What opportunities can the Emissions Reduction Fund offer for producers
10 July 2015
Adopting tactics to reduce greenhouse gas emissions has the potential for alternative income for Australia’s northern livestock producers, according to a new report into carbon credit opportunities for pastoral areas.
The report was prepared for Meat & Livestock Australia (MLA) through a Federal Government Department of Environment grant.
Its key findings will be presented to northern cattle producers during a free webinar, to be held on 23 July, titled: Northern producers: can money be made from the Emissions Reduction Fund?
MLA Manager, Sustainable Feedbase Dr Tom Davison based in Brisbane says said pastoral properties could potentially have access to alternative income through the Federal Government’s Emissions Reduction Fund (ERF) for undertaking a range of activities including whole beef herd management, savanna burning, avoided clearing of native forest regrowth and feeding nitrate supplements.
He said “MLA’s ‘Engagement of Pastoral Properties with the ERF’ report, to be released in coming weeks, used case study properties to analyse the economic benefits to northern livestock producers from participating in the ERF. The report also highlights a need to be aware of the complexities of the ERF, including its regulatory requirements and the need for anyone to conduct their own independent investigations about being involved.”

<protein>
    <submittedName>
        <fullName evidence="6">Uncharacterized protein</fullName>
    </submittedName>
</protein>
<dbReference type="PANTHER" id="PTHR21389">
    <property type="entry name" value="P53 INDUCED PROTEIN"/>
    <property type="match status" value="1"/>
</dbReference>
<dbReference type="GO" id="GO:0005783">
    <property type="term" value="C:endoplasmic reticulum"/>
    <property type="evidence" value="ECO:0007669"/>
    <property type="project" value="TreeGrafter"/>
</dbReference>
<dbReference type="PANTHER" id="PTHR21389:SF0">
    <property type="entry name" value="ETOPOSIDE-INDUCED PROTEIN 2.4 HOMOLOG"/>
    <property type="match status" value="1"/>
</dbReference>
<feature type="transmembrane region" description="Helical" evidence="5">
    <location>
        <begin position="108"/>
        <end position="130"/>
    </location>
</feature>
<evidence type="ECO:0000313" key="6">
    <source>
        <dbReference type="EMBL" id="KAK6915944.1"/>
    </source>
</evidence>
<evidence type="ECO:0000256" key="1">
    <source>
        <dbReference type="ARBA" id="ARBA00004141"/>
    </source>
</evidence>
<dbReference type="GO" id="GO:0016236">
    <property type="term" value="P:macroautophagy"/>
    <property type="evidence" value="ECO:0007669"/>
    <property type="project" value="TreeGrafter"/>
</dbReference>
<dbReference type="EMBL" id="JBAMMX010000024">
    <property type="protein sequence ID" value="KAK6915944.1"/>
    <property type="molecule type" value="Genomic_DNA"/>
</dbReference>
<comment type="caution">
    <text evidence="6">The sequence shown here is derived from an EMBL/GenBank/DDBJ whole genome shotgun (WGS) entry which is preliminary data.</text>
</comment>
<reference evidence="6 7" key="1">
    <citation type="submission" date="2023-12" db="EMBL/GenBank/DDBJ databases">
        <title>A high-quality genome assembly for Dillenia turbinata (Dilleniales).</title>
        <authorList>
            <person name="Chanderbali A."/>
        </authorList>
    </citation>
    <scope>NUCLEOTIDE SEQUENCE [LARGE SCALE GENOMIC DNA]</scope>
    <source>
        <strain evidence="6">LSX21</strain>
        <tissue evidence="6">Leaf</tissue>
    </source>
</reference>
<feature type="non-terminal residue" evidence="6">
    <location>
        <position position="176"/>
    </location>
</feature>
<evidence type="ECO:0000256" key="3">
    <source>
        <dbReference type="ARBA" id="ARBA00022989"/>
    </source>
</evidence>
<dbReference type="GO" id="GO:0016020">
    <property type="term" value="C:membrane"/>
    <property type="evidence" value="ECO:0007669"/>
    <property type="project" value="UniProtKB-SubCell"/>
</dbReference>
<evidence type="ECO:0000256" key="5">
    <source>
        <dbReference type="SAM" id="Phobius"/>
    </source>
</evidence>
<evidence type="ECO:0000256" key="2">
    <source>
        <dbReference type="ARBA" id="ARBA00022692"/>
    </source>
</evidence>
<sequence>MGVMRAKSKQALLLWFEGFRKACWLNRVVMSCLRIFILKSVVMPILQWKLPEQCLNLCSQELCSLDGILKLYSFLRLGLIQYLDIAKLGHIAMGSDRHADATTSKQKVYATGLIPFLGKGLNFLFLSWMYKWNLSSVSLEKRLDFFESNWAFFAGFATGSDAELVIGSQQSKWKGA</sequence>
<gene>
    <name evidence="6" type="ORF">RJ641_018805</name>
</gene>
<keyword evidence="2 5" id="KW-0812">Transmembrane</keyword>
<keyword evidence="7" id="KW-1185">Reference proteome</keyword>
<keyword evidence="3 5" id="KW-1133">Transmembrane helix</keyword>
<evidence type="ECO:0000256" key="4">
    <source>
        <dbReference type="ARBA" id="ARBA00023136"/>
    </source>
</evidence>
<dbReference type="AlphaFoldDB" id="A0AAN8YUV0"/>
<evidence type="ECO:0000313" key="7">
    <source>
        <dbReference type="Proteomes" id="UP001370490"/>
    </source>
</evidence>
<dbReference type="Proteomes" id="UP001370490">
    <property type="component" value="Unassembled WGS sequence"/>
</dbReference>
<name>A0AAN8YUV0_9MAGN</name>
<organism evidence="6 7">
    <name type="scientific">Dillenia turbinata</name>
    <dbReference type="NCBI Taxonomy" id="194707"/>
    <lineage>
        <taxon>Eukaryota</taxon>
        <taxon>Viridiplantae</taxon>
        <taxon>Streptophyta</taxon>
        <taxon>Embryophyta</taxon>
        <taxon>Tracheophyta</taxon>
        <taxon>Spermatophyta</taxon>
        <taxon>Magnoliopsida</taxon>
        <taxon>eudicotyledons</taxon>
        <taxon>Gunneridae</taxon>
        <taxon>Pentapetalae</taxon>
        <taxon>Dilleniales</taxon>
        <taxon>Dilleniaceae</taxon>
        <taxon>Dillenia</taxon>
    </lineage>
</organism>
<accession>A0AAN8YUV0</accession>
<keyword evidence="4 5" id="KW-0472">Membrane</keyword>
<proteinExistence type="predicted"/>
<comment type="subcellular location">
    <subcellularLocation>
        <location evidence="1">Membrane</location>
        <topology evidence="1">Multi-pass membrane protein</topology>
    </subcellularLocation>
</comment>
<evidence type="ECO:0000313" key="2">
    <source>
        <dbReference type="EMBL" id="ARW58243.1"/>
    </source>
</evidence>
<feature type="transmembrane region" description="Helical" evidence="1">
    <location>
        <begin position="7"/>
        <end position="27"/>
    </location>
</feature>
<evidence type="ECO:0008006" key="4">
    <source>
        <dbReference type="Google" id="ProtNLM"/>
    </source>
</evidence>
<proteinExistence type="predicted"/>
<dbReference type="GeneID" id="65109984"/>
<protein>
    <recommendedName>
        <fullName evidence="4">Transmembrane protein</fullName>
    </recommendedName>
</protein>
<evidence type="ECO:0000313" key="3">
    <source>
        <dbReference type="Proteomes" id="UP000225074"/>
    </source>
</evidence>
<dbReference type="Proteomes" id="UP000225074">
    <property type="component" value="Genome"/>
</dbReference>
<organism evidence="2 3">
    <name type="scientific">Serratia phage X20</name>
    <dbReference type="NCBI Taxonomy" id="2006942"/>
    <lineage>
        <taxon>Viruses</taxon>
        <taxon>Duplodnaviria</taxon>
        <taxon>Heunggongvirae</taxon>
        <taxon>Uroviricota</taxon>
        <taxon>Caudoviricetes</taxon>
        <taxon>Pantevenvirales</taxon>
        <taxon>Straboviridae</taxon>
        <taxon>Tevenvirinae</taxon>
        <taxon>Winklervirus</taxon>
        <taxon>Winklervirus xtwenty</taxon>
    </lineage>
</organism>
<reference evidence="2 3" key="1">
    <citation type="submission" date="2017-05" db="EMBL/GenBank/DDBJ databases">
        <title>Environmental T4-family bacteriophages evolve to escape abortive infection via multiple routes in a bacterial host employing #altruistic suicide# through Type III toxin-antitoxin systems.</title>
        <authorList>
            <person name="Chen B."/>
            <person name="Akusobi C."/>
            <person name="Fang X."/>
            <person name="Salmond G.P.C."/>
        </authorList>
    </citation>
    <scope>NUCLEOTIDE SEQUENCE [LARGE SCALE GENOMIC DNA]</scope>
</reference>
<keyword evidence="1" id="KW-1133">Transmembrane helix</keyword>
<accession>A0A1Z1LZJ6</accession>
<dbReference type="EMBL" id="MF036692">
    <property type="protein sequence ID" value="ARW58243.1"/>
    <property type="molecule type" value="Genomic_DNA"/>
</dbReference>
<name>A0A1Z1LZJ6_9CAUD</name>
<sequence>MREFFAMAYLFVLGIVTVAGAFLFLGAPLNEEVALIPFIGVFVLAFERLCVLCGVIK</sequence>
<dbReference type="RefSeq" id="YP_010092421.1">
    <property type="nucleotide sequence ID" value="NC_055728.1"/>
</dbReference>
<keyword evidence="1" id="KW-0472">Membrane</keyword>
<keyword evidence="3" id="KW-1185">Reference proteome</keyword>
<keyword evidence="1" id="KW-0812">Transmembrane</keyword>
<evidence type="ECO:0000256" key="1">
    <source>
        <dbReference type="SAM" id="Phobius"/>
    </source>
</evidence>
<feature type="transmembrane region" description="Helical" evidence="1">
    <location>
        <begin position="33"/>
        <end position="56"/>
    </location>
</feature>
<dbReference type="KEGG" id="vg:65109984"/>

During July’s Future Beef webinar, agricultural scientist, livestock and greenhouse gas specialist Stephen Wiedemann, of FSA Consulting, and carbon market expert Phil Cohn, of RAMPCarbon, will also present on the generic results from the case studies.
Steve Wiedemann said the report identified that the biggest pastoral herd management opportunities under the ERF scheme came from improving weaning percentages and lifting growth rates in young cattle.
He said this can be achieved using targeted, higher rates of supplementation for breeder cattle, adopting segregated heifer management to improve weaning rates on second-calf heifers and reducing stocking rates to improve feed quantity and quality.
“Such tactics have positive productivity spin-offs in lowering cattle age for live export, lifting herd feed use efficiency, reducing stocking pressure and improving breeder performance. A method in this area has not yet been approved but is under development so it is timely for producers to think about future opportunities” he says.
Phil Cohn, who has vast experience in carbon markets and has developed methods under the Emissions Reduction Fund, will outline the potential markets for carbon credits in Australia and how to conduct a project under the ERF.
He will discuss the benefits and risks of ERF auctions, the secondary market, the voluntary carbon market and safeguard mechanisms.
The northern livestock producer ERF webinar will run on Thursday July 23 from 12.30-1.30pm EST. Register to the webinar here
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